Originally Posted by d4NjvRzf
Are the apps modular in android 2.3 and older? If not, does google have the ability to make them so? Could it push out Google Play versions of system software that replace the older versions tied to the OS?
As far as I am aware, yes, they are. Some applications only support 4.0 ICS and up - for instance, Gmail (although that may only apply to the new UI features, I'm not sure). Google I/O this year made a BIG thing about this; they can actually update the entire application framework without updating the OS itself, which is massive for app developers. That basically means that people on Gingerbread can get access to the same APIs as seen on Jelly Bean. I'm not sure if this applies to all APIs or just those that plugin to Google Play.
Edit: Yes, but it only applies to any application that uses Google's services. They won't get the features that applications get in Jelly Bean, but they can get any updates to Google's content like Maps, Drive, etc. without touching anything. To answer your question, its for 2.2 Froyo and up.
Originally Posted by MacTel
This news isn't going to slow the adoption of Android. A malware plagued environment that was Windows XP below did not stop people from buying Windows over and over again. They simply got used to the fact their systems were insecure. The anti-malware companies will be on Android to reap the profits then they'll post a version for iOS to make it seem like iOS has the same problems when it doesn't.
Thats very true, it isn't going to slow the progress of Android;
Because it is inconsequential. No matter what all the proponents of Android say (myself included), not many people use third-party app stores unless they have no other choice. And Google Play has generally been quite safe against malware, unless you download really strange applications (i.e. there was a Bloons Tower Defense 5 clone on the store a while back, but it wasn't even published by NinjaKiwi - it was some really weird foreign developer and the few reviews that were there were terrible).Do not say that Google Play does not have a far reach
. That's like saying iTunes covers no area. See here
for what I'm talking about.
Full disclosure: I sideload apps. Why? When I find a deal on another fairly reputable store, or an application is seemingly incompatible with my device through Google Play. But I only do this once every couple months, generally.
@Dunks, see above. And I would definitely agree with you, by its very nature iOS is immune to attacks like this (GENERALLY). No application can gain any system-level permissions and it freezes most applications in the background. However, it IS possible, although less likely than on Android, for it to receive a malware attack. See here
. And yes, I did notice the malware-free status of iOS for 5 years. Impressive! I also noticed the fact that Google responded just as quickly as Apple did to this one particular threat.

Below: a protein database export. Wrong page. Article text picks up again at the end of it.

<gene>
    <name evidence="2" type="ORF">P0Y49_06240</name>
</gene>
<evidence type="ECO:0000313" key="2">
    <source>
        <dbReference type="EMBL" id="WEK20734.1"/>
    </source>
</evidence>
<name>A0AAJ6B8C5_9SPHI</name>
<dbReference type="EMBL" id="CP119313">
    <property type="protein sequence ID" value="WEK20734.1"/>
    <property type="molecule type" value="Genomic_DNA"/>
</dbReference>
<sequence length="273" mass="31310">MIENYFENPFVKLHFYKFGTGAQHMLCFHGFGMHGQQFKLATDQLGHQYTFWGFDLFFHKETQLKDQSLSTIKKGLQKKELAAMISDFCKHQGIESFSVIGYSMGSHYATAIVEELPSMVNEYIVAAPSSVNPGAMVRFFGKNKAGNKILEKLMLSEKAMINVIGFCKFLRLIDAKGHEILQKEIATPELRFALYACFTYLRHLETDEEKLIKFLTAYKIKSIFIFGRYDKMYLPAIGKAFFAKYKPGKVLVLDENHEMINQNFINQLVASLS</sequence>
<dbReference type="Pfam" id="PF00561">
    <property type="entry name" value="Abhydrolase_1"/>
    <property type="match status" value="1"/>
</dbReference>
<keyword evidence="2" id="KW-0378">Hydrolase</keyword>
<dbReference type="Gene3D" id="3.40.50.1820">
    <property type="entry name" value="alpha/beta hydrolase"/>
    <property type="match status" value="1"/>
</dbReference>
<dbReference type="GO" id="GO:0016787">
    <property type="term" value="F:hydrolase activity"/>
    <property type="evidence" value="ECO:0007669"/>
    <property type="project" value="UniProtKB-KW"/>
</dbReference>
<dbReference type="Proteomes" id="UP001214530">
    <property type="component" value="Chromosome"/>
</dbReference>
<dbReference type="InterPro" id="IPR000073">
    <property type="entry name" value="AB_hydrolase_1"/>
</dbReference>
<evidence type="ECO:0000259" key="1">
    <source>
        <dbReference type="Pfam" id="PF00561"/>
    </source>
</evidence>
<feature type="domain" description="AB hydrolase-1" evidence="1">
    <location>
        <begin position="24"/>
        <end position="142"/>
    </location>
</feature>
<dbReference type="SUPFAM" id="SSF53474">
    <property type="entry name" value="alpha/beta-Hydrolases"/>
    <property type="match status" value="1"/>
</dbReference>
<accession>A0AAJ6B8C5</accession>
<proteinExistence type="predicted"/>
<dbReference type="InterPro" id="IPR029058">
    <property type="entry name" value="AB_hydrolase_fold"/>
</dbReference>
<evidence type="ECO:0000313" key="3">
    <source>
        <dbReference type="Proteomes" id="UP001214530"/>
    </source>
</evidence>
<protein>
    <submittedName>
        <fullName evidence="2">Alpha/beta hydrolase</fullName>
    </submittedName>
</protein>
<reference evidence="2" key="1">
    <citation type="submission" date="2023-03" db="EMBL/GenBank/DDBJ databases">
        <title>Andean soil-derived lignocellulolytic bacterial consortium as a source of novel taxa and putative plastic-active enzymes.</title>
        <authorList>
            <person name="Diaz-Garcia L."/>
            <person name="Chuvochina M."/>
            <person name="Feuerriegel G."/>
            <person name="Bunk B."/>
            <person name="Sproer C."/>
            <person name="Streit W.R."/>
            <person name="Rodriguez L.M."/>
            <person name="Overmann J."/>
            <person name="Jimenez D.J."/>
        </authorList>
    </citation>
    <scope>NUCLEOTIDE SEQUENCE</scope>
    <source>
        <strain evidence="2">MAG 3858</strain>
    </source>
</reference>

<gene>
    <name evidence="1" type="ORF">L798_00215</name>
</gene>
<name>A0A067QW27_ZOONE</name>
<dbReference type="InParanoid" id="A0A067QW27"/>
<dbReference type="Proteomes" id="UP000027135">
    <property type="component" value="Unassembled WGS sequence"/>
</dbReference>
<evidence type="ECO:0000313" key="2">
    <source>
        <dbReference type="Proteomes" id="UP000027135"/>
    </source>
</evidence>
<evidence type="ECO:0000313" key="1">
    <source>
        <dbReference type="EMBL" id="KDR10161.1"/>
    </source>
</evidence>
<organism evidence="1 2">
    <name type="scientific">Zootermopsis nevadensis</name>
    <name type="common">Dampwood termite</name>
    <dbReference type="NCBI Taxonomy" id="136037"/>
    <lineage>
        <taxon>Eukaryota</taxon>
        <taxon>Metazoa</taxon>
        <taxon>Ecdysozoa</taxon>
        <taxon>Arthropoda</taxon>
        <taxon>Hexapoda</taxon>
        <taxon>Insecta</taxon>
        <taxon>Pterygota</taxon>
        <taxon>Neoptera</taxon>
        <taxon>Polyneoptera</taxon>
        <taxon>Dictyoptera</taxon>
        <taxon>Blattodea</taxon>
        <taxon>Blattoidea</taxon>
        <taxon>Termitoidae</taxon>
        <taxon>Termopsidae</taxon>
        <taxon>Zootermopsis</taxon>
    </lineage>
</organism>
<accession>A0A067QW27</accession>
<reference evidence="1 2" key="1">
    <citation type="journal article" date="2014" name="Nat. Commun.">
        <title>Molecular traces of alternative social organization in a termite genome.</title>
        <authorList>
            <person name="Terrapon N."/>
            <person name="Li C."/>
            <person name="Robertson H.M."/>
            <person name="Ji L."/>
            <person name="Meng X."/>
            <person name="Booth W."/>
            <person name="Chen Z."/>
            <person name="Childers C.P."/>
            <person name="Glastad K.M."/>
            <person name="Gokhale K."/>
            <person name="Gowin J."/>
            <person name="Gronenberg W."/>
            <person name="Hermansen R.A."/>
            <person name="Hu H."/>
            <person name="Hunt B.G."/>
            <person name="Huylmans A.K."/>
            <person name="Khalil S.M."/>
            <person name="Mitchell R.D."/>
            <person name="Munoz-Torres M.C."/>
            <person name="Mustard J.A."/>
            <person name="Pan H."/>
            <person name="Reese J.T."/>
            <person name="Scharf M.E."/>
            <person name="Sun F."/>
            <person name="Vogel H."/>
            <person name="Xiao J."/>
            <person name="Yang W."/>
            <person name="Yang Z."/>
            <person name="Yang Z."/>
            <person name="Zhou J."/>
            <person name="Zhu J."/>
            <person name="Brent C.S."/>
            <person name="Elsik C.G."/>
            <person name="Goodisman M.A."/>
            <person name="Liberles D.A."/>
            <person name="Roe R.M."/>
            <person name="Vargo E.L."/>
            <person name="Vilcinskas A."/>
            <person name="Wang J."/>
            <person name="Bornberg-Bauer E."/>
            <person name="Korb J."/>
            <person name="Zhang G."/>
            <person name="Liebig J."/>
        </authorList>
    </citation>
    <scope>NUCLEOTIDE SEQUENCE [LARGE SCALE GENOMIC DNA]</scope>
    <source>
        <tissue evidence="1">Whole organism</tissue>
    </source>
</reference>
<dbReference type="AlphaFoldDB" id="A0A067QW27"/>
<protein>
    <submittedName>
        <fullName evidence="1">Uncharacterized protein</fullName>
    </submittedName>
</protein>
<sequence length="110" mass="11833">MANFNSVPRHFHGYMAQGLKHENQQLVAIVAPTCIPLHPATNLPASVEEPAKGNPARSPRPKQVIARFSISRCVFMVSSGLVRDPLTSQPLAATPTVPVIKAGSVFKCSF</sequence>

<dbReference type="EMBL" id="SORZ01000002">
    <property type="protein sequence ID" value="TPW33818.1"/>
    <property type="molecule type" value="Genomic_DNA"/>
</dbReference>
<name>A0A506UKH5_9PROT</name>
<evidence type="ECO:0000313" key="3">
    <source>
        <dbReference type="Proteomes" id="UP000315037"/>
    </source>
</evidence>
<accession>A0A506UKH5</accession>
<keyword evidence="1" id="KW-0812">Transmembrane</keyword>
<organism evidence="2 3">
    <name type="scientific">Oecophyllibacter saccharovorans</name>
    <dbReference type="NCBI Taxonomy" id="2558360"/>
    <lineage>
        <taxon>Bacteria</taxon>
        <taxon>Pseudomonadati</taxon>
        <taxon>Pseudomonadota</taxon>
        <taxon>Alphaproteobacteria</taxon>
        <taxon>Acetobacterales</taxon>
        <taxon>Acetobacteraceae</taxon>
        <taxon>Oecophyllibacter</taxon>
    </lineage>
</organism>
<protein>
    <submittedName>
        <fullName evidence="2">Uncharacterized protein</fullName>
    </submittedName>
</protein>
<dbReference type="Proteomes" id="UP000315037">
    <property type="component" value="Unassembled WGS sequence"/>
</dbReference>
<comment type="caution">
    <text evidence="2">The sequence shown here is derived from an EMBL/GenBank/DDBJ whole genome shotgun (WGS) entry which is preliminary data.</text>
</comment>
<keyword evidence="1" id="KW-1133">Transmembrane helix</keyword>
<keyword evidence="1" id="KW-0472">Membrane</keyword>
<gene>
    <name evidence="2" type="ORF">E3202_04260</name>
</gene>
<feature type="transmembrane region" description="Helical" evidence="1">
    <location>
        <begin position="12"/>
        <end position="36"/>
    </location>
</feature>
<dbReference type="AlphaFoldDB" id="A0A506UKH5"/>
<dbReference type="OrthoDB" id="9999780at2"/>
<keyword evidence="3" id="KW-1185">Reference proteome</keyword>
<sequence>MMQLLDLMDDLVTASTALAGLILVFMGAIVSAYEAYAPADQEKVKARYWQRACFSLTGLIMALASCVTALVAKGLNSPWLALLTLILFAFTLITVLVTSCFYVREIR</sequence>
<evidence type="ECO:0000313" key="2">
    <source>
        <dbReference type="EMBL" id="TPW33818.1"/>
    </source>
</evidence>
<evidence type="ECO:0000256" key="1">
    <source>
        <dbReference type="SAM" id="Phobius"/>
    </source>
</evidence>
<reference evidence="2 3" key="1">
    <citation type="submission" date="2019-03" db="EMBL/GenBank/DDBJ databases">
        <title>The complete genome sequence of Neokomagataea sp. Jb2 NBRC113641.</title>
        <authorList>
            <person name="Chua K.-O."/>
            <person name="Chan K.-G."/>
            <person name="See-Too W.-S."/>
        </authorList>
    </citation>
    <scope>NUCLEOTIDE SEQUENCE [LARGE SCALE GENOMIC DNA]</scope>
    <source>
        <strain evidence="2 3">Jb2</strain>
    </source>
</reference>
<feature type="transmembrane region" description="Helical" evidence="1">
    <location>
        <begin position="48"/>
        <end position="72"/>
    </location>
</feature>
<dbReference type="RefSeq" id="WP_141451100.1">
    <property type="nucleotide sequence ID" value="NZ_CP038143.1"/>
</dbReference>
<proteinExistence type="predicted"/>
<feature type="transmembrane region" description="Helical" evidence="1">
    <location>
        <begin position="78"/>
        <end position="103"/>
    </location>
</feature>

Originally Posted by AaronJ
No, it will garner about 1% the press.
If you're a website, you want clicks (clicks = ad views, obviously). No one really cares to click on an Android story in the mainstream. Apple gets clicks like cray-cray. So, this won't get coverage. This is simple logic.
PS: That being said, of course this will be reported on sites like this, and Ars, and Slashdot, etc. But what? About 0.00001% of the population reads those sites?
Actually, look at Engadget. Please, don't act like that. Just try to be balanced with your views.
Originally Posted by Suddenly Newton
It's called an App Store ecosystem that has paid independent software vendors $10 billion and counting. Not that Android users would know about or appreciate sustainable app economies.
Actually, Google Play is growing massively profit
-wise, not just with downloads. See here
. Most importantly, here
. From Q2 2012 to Q3 2013, Play revenue rose by ~90%. iTunes? ~25%. Also, @ThePixelDot, you'll like the first link there.
Originally Posted by jragosta
Another Android shill who's in denial. The overwhelming majority of Android devices NEVER get an upgrade. This is a very real problem and the failure of Android hardware vendors to upgrade existing systems means that there isn't likely to be a solution - until years down the road when existing handsets are in the trash. Of course, there will be new security flaws before then.
That doesn't really matter, because this has already been patched all the way back to...well, every device, that uses Google Play. If you want references that it IS a large platform and is available in basically any country you need, see my above comments. And, yes, iOS accounts for the lion's share of app revenue, but review the facts please.
Yes it has the lions share. See above for references. Google nearly doubled
its revenue in one quarter!
That is definitely impressive.
Originally Posted by MacRulez
So this is the most devastating malware crisis the world has ever seen, eh?
Kindly tell us, Mr. McLean: what is the number of users who have actually been affected by this exploit?
That, my friend, is the key point. Basically no-one, since Google has silently patched all applications and blocked further uploads through the Play Store. Yes, this definitely affects side-loaders, but if you're careful when you do that then this doesn't really matter either. Not many people sideload unless they have to, as I stated earlier in my post.